James Osborne (1834-1881) was an early settler of Seattle, who opened the Gem Saloon (seen in the illustration to the left). His obituary said that “He maintained a reputable saloon patronized by the best citizens of the type that patronized saloons.”
In addition, in his will, he left money to the city to build a civic building, provided that the city contributed matching funds. Unfortunately, he was so filthy rich (like much of the American west, Seattle was founded by a bunch of people trying to make a quick buck) that the city couldn’t afford to match the funds until 1927, when they built the Seattle Opera House (see also Speidel).
Speidel also tells us:
The will specified, for one thing, that his brother-in-law—who had thrown him out of the house once—was not to get “one thin dime.” It also stated flatly that he forbade anyone to take his body into—or even near—any church and there were to be no religious ceremonies conducted at the funeral.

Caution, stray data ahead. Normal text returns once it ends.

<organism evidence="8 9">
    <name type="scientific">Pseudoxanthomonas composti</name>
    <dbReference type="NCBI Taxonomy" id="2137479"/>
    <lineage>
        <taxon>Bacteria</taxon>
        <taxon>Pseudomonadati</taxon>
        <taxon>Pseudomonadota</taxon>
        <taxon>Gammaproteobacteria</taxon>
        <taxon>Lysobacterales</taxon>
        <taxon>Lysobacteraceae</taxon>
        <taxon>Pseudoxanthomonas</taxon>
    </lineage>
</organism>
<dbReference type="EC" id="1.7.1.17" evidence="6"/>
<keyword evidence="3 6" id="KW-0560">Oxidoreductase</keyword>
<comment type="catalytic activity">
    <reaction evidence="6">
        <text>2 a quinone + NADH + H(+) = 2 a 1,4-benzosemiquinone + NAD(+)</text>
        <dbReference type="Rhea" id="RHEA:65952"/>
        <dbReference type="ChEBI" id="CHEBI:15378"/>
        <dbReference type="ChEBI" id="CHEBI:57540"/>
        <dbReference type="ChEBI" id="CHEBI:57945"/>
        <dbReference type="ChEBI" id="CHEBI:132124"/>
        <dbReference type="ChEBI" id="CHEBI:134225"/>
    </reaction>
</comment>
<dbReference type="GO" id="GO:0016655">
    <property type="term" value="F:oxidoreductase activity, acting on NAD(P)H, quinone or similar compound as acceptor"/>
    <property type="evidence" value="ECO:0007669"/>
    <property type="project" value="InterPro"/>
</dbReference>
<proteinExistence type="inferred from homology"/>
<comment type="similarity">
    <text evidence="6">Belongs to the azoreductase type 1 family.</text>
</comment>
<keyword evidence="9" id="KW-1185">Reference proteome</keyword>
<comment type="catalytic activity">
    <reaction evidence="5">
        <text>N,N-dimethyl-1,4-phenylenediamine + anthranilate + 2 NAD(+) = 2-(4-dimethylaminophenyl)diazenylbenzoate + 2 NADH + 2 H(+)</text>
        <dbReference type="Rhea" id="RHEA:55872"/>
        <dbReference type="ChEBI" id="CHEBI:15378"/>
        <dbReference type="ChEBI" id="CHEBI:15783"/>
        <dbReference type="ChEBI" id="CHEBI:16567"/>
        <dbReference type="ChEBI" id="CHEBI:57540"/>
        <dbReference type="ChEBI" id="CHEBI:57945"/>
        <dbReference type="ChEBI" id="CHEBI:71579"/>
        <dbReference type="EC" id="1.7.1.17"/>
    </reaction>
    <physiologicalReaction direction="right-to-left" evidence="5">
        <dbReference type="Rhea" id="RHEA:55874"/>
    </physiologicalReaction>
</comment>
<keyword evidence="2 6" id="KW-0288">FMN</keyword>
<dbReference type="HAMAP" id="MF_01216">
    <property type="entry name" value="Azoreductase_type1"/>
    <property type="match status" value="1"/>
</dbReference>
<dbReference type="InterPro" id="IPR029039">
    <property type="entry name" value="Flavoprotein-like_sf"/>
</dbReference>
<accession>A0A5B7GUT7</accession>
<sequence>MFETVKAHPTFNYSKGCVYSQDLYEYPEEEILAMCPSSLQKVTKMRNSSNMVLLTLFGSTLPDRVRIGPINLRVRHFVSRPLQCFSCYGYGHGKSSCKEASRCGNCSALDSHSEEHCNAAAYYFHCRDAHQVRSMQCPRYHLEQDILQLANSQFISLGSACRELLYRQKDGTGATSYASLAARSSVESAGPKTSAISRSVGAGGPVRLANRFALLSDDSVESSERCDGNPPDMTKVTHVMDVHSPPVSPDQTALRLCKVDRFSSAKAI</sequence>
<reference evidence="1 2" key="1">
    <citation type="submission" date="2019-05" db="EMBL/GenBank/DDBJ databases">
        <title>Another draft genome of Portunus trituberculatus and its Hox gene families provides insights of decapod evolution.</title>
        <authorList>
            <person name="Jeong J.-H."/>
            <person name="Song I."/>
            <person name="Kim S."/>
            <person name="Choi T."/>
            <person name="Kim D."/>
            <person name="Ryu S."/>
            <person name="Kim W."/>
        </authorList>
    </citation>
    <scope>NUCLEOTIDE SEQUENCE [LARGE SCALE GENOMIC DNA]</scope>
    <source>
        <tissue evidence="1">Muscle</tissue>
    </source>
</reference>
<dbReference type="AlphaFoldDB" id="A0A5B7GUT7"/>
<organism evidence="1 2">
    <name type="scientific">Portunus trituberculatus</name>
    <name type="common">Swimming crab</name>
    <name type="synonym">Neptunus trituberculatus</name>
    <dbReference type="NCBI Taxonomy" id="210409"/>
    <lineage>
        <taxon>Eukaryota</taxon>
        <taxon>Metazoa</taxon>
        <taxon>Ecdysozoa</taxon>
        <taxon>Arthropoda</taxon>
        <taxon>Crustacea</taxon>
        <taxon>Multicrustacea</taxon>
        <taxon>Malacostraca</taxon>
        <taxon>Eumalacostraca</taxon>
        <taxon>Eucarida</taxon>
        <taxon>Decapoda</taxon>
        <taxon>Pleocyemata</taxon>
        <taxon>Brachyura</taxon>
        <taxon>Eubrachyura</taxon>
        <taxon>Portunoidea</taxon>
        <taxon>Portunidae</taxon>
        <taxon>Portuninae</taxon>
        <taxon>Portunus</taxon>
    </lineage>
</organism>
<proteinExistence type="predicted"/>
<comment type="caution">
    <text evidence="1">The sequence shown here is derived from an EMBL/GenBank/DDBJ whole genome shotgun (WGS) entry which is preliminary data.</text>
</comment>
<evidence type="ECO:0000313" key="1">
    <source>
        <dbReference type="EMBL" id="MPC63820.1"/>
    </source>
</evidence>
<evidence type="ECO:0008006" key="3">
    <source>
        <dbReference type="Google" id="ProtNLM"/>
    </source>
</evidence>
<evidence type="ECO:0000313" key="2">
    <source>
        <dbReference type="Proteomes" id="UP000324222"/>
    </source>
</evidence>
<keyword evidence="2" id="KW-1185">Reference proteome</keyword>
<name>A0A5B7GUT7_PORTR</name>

Instead he asked that the funeral be held at Yesler’s Pavilion, that a competent brass band be employed to liven up the occasion, and that a good free-thinker like Judge I. R. W. Hall be paid one hundred dollars for the oration … and failing Judge Hall, that “either Thomas Burke or W. H. White will do.” The services were to end with burial in Lakeview Cemetery by the Ancient Order of United Workmen.
So that we can truthfully tell you that the “father” of our Opera House was an atheistic saloon keeper from the Skid Road.
: William C. Speidel, Sons of the Profits, Nettle Creek Press, pp. 72-73.